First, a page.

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Are You Holding Too Many Meetings?

Are You Holding Too Many Meetings?

If your company is spending over half its work time mired in pointless discussions, it is probably wasting time. Click through for a fresh look at how meetings are handled.

In 2017, the Harvard Business Review published a survey that highlighted an uncomfortable truth: 71% of respondents regard meetings as a sheer waste of time. An all-too-typical tale illustrates the absurdity. One meeting organizer routinely distributed slide decks for every sub-team in a department to review in advance. When members dutifully showed up, she just walked them through the decks. Why waste everybody's time so flagrantly? If you must drag workers away from their genuinely productive tasks, at least try to make the most of each occasion.

Meeting overload drives teams bonkers

Contemporary executives spend about 23 hours per week in meetings, up from 10 hours in the 1960s. The National Bureau of Economic Research reported in November 2023 that the number of meetings had escalated by 12.9% since 2020. (Marketing and advertising are especially meeting-prone.) The damage affects focus, engagement and productivity. A reliance on Zoom and Teams communications has compounded the problem.

The ultimate price is that such interrupted time interferes with ''deep work,'' a concept coined by Cal Newport, a Georgetown University computer scientist who studies the impact of the digital age on work. He uses the term to discuss an undistracted focus on a cognitively demanding task.

Employees complain that it is not merely the time, which can be bad enough if you have to work late or weekends to make it up, but also the inefficient squandering of that time. Some meetings are purely and unabashedly ceremonial. Sometimes attendees wait so long to start a meeting that total wait time minutes gradually add up to hours. Participants dial in and contribute little. Audio and visual issues erupt, disturbing the flow again. What goes awry? Often, the cause is too many invitees or an extended discussion that should have been resolved with an email or Slack message.

Another insanity is to hold a meeting to schedule further meetings. Managers could measure and track a meeting-time-to-task-completed ratio, keeping watch and cutting back if it expands.

Reducing the hours lost

You can fight back. Above all, respect people's time and consider it a valuable resource. Before you summon a meeting, start by asking whether it is necessary or whether issues could be addressed by email, message boards or messenger apps. Then try these tips.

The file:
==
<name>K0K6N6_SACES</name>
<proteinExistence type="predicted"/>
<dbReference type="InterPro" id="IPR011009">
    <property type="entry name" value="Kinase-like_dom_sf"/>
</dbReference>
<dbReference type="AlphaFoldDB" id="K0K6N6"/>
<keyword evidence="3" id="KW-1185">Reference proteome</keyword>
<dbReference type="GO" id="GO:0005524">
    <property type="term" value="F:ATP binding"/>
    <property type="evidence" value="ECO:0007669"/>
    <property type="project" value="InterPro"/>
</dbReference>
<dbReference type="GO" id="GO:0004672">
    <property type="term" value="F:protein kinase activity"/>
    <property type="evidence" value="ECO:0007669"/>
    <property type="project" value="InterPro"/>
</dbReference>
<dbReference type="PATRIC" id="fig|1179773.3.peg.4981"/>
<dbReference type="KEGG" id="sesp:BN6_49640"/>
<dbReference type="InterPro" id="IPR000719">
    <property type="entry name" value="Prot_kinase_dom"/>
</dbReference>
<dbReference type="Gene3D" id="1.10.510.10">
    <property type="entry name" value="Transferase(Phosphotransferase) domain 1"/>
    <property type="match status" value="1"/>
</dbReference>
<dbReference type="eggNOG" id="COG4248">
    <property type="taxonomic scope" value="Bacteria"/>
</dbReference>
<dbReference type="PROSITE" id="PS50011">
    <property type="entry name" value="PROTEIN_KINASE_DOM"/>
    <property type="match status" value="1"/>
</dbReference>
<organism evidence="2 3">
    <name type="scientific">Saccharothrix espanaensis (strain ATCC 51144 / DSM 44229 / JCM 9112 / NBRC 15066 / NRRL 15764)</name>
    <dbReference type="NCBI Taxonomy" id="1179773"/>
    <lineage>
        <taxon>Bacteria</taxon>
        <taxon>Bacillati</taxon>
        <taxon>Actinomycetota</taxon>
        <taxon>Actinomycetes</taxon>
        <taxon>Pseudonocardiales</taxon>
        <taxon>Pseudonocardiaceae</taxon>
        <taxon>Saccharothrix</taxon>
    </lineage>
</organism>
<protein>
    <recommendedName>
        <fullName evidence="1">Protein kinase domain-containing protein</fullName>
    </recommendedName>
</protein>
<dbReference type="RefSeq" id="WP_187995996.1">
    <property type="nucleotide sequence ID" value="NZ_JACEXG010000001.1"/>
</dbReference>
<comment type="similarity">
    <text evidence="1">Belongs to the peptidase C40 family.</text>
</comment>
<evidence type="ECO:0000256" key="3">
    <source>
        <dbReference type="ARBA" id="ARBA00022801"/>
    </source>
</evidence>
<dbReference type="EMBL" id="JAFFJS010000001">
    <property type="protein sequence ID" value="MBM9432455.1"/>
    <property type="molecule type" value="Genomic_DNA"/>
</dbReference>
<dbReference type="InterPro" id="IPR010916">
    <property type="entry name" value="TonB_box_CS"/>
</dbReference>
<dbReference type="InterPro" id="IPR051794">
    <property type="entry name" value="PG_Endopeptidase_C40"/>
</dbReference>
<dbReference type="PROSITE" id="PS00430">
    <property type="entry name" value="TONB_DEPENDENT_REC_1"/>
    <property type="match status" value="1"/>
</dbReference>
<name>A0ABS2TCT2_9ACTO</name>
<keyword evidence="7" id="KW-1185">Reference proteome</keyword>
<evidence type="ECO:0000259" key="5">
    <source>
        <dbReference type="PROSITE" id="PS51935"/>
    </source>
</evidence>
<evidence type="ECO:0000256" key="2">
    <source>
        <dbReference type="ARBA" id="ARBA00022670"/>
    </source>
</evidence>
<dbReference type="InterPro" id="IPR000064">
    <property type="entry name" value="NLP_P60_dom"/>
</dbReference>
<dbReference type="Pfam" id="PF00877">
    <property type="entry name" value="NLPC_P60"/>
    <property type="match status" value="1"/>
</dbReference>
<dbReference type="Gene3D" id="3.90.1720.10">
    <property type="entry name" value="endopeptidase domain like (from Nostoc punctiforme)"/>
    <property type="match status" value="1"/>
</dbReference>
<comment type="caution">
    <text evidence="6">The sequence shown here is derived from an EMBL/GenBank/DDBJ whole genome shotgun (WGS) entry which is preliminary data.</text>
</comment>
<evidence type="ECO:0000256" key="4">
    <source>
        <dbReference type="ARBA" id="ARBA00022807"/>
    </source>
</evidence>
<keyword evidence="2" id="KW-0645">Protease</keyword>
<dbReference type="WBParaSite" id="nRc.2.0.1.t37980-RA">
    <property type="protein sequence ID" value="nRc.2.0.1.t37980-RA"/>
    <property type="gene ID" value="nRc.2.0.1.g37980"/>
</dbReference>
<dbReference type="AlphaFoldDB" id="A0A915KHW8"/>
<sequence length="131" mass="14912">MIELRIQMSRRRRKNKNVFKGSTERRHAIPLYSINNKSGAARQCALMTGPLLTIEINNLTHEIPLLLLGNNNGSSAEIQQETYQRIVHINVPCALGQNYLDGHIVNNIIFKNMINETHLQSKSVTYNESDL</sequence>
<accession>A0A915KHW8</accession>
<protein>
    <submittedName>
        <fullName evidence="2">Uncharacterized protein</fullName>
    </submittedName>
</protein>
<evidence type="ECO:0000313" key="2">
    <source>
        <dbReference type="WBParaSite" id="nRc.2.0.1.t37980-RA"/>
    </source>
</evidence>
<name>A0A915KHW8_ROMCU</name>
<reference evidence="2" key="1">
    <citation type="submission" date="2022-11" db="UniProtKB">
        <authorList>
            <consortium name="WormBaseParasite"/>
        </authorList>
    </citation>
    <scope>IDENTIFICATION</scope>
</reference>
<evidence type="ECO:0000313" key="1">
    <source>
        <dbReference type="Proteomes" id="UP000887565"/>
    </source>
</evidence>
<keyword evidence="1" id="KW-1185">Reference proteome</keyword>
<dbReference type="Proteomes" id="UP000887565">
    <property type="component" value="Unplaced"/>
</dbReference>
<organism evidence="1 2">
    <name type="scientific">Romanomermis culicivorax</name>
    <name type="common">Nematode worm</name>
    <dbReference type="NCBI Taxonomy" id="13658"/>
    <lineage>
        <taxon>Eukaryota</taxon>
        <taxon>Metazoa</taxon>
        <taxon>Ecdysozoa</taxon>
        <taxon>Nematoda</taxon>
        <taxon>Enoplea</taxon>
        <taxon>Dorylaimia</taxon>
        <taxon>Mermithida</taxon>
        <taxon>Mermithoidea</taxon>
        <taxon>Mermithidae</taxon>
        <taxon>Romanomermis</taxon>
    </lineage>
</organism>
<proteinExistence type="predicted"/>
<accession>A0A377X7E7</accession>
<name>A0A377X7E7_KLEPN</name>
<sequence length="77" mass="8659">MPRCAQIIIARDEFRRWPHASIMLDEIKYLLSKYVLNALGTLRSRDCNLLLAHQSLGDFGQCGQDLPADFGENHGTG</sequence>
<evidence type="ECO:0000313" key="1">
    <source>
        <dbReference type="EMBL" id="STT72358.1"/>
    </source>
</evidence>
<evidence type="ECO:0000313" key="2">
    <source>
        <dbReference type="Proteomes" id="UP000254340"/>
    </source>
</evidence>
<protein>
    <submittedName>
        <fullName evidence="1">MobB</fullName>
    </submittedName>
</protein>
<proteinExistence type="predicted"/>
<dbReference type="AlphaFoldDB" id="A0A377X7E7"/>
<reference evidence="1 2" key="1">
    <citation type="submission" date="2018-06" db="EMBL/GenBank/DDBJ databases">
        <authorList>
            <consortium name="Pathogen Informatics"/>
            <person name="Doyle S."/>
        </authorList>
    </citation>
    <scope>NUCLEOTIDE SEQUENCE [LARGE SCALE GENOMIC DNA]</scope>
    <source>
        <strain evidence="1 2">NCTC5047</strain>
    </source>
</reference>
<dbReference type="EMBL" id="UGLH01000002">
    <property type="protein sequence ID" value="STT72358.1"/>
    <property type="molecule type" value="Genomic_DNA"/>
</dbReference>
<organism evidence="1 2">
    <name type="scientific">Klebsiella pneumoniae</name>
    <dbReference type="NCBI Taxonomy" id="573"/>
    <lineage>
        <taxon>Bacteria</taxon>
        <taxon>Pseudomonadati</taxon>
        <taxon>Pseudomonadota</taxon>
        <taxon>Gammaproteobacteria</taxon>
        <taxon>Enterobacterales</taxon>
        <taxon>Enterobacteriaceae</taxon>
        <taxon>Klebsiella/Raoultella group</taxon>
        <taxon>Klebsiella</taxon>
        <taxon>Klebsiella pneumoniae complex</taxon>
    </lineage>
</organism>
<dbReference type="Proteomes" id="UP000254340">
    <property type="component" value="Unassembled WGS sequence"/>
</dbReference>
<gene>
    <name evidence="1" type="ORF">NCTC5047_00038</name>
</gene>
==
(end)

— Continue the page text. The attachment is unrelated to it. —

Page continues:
• Evaluate the purpose. Are several meetings duplicating a topic? Consider the attendees. Are they attending voluntarily? Can the list be condensed?
  • Decline your invites graciously. Explain you have nothing useful to contribute but offer to review notes as needed.
  • Block out personal time on your calendar to preempt invites.
  • Establish official no-meeting days with your team with a consistent schedule for their routines.
  • Don't fear cutting meetings short when there is nothing left to discuss. No need to run out the clock. Everyone will welcome getting back 10 or 20 minutes of their day.
  • Promote messaging tools, collaboration tools and asynchronous communication outside real time.
  • Let others take the lead sometimes. It gives you breathing space and boosts morale, making other team members feel valued and responsible.
  • Use video conferencing software to record virtual meetings, and give your team a bulleted list of takeaways.

Setting the agenda

Creating an agenda in advance helps preserve focus and expectations. You can distribute it with the calendar invite. You can also prepare an action item list, leaving extra time for questions. It is a good exercise too. If the meeting does not lend itself to an agenda, it might be a limited enough topic for emailing instead.

The agenda can be just a few sentences that pinpoint the purpose and objectives of the meeting. But they should identify clear, concrete output goals. The key is that no one should be wondering why they are there. If you discover there is no plain purpose, it makes more sense to cancel.

You might actually accomplish more by having short daily meetings or one-on-one, face-to-face conversations.

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